**Update 4.11.16** See this post for some Grading & Reporting Schemes
If you’re one of the “lucky” teachers who has those classically typical, or absurdly unexpected grading restrictions, I don’t envy you! Nonetheless, the key is to find the wiggle room within these restrictions, and focus on delivering understandable messages in the target language (= Comprehensible Input, CI).
2 Grades Per Week
This one’s easy, and it uses a gradebook tactic I like to call “zero-weight.” It’s when you create a grading category that counts for 0% of a student’s grade. This grading category is a “container” that holds scores. Scores from what? Anything. Anything you ever used to assign grades for (that would eventually be averaged) now go into a place everyone can see, but has no effect on a student’s overall grade. DAPS (Department, Admin, Parents, Students) should be fine with this because the scores indicate that something’s going on in your class, and take care of the “how’s so-and-so doing?” What if you have to follow department grading categories?
Department/School-Mandated Grading Categories
This one’s not so easy. Does this look familiar?
Homework – 10%
Participation – 25%
Quizzes – 25%
Tests – 40%
Sure it looks familiar, but there’s no sense to it. When I questioned a category setup like this at one of my schools, the rationale was that “various grading categories provide multiple opportunities to succeed.” OK, but they also provide multiple ways for students to fail, especially when the higher percentage categories usually contain only one or two grades (e.g. that “summative” test added just before the term ends because you realize there was only one other test because of Spirit Week disruptions to your schedule, etc.). They also turn students into hyper-aware amateur mathematicians who find out that they can still get an A or B by not doing any homework, etc.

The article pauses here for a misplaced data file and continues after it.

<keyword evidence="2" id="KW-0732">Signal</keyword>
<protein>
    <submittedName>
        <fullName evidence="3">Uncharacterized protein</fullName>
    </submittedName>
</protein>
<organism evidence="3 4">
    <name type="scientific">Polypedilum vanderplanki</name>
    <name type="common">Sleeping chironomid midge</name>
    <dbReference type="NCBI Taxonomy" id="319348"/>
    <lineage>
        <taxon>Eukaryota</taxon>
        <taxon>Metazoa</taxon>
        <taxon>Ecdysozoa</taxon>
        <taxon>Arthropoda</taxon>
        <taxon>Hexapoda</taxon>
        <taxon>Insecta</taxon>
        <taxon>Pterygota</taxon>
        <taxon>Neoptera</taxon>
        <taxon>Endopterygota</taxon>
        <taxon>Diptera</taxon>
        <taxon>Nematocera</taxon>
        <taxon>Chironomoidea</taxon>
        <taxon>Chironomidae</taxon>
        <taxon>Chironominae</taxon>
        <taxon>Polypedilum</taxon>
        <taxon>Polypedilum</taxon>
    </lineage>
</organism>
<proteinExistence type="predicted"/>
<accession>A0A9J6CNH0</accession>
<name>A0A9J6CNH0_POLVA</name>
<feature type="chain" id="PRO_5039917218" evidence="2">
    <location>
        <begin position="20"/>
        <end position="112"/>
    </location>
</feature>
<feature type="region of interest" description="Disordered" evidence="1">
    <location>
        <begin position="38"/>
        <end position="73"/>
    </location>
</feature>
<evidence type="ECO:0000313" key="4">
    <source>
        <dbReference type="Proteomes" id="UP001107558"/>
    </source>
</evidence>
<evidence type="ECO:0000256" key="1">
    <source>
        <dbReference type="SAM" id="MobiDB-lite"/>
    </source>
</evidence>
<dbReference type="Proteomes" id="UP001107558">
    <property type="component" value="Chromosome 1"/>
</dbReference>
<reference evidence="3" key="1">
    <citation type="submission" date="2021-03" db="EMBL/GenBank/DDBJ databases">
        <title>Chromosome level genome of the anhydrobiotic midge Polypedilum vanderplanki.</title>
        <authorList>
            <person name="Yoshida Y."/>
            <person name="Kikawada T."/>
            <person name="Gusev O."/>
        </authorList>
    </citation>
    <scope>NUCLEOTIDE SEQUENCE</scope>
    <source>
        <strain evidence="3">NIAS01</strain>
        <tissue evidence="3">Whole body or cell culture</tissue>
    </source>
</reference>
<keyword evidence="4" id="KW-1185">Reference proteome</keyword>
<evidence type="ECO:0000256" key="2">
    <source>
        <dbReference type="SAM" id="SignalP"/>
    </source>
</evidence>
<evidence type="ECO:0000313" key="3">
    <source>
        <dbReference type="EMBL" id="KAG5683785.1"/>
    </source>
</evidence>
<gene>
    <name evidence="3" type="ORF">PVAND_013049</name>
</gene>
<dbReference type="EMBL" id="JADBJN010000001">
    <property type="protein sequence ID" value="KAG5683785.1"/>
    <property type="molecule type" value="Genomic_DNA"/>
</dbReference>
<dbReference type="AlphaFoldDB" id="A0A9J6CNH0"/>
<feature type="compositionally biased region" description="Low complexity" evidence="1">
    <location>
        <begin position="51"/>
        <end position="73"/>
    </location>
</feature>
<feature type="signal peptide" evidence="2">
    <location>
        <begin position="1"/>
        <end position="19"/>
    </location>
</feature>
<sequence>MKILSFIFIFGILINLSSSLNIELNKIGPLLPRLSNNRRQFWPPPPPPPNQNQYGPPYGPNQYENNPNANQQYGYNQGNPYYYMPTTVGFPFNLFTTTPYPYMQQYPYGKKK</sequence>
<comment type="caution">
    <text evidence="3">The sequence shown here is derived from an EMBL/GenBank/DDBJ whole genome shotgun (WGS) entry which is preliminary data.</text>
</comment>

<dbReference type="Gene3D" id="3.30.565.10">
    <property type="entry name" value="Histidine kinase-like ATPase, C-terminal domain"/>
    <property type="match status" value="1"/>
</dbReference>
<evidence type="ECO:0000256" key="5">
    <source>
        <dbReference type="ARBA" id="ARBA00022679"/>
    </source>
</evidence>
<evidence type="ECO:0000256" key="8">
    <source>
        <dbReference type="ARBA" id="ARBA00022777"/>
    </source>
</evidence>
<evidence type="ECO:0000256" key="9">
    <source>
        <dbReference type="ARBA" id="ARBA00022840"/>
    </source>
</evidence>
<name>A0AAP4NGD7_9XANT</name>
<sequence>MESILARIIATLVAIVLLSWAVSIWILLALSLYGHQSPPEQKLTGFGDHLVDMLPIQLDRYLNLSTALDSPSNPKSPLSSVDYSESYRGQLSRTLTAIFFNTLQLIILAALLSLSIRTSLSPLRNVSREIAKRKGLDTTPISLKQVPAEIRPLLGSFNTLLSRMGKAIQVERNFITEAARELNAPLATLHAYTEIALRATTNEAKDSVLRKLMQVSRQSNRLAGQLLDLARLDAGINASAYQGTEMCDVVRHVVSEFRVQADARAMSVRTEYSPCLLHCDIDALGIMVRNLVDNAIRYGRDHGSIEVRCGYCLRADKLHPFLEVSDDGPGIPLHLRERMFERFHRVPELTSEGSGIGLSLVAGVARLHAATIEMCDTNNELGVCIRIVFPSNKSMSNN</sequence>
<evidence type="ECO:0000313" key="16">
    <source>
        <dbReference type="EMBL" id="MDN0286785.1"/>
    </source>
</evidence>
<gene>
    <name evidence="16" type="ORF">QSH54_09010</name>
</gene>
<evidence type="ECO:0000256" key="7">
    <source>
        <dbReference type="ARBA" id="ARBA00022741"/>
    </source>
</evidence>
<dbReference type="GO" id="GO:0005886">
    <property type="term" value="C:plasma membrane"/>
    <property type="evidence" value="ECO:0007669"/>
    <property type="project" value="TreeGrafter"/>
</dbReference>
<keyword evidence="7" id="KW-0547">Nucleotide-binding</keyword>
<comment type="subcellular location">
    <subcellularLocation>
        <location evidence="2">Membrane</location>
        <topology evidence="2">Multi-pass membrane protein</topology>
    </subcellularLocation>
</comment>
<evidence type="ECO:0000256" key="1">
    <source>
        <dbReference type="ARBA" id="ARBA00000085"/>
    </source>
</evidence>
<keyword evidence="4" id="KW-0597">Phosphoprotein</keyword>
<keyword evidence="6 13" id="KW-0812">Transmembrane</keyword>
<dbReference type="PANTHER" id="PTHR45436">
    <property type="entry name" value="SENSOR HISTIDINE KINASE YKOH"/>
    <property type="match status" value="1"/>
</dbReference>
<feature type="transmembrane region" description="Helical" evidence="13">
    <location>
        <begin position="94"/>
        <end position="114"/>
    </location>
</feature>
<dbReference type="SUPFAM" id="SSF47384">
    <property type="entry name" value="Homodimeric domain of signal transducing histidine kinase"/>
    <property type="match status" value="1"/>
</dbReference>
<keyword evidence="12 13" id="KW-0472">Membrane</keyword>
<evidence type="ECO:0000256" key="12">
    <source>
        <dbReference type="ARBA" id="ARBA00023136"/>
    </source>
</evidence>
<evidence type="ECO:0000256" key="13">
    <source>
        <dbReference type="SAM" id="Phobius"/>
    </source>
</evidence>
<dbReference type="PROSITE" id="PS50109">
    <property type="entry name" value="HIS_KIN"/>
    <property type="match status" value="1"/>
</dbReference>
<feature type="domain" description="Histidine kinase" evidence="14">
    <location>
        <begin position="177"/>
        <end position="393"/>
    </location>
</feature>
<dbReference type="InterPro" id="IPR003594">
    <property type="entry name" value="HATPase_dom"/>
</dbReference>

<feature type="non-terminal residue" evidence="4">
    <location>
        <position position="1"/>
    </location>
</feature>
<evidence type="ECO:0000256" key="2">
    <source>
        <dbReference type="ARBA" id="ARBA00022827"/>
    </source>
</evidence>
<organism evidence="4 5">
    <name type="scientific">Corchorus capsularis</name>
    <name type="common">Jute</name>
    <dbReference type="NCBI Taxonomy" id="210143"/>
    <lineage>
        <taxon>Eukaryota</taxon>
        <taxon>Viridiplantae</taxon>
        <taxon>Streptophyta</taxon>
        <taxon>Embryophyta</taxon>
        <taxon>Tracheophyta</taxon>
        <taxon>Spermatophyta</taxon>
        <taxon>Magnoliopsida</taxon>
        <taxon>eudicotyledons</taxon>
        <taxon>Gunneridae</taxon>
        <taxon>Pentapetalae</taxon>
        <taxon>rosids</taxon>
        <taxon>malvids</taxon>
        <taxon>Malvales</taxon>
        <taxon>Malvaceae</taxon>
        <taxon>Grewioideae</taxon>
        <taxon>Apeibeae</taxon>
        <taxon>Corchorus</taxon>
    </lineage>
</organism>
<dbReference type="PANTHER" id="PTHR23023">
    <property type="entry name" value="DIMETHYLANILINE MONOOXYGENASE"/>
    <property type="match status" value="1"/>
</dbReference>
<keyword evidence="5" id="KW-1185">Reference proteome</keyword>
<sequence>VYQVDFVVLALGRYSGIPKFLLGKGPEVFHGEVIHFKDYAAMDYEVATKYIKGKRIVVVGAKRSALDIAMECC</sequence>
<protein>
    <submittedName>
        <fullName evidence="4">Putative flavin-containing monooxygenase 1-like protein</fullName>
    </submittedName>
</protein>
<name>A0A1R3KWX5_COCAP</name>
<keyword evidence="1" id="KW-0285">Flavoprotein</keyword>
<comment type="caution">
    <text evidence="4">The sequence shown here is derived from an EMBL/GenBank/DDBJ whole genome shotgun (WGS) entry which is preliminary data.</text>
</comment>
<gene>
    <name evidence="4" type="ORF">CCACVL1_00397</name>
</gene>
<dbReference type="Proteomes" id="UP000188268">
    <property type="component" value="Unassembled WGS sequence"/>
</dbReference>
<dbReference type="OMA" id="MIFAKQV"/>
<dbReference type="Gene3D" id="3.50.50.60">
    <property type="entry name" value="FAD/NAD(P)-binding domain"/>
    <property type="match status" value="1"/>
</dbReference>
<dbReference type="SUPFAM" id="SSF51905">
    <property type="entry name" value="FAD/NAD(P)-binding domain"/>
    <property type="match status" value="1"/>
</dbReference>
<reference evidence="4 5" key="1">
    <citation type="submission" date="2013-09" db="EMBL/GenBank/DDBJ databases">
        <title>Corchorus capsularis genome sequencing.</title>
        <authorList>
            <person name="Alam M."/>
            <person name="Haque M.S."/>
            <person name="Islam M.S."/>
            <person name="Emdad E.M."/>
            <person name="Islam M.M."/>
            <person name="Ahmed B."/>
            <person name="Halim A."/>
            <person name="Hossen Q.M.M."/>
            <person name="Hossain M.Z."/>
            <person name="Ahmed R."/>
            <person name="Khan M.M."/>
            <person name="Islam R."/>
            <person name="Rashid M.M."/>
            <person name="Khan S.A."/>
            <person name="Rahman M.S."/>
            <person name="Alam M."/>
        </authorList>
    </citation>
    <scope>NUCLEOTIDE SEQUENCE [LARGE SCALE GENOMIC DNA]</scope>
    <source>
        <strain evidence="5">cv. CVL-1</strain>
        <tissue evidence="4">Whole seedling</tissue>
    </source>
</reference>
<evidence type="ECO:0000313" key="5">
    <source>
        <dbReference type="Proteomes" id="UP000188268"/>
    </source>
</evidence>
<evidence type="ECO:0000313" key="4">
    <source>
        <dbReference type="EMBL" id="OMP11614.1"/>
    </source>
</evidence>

I contend that “multiple opportunities to succeed” should be provided every day in class, regardless of grading categories. If one student is a clever artist, I should accept their work as evidence of understanding without requiring the rest of the class to draw me pictures. The quiet student who’s picking up the target language should be able to prove their proficiency during a Fluency Write without having to speak to me in complete sentences. Yes, this is a Participation requirement in some language departments. The point here is that language acquisition is too complex to be explicitly taught and tested.
When a department follows the status quo and establishes a grading system requiring specific evidence from multiple categories, that’s when teachers get caught up in creating many different assessments. These assessments take up too much class time, and likely end up promoting the explicit learning about a language instead of the communication and acquisition of it.
The fix for this one requires much discussion and tact in order to create that wiggle room. Try opening the channels of communication by stating that different assessments do not improve acquisition. That is, they don’t ensure any improvement just because they’re there. Once that’s out of the way, your department might be open to ditching the traditional grading category model.
Here’s a post on how to rename some categories while still allotting as much to Proficiency as possible.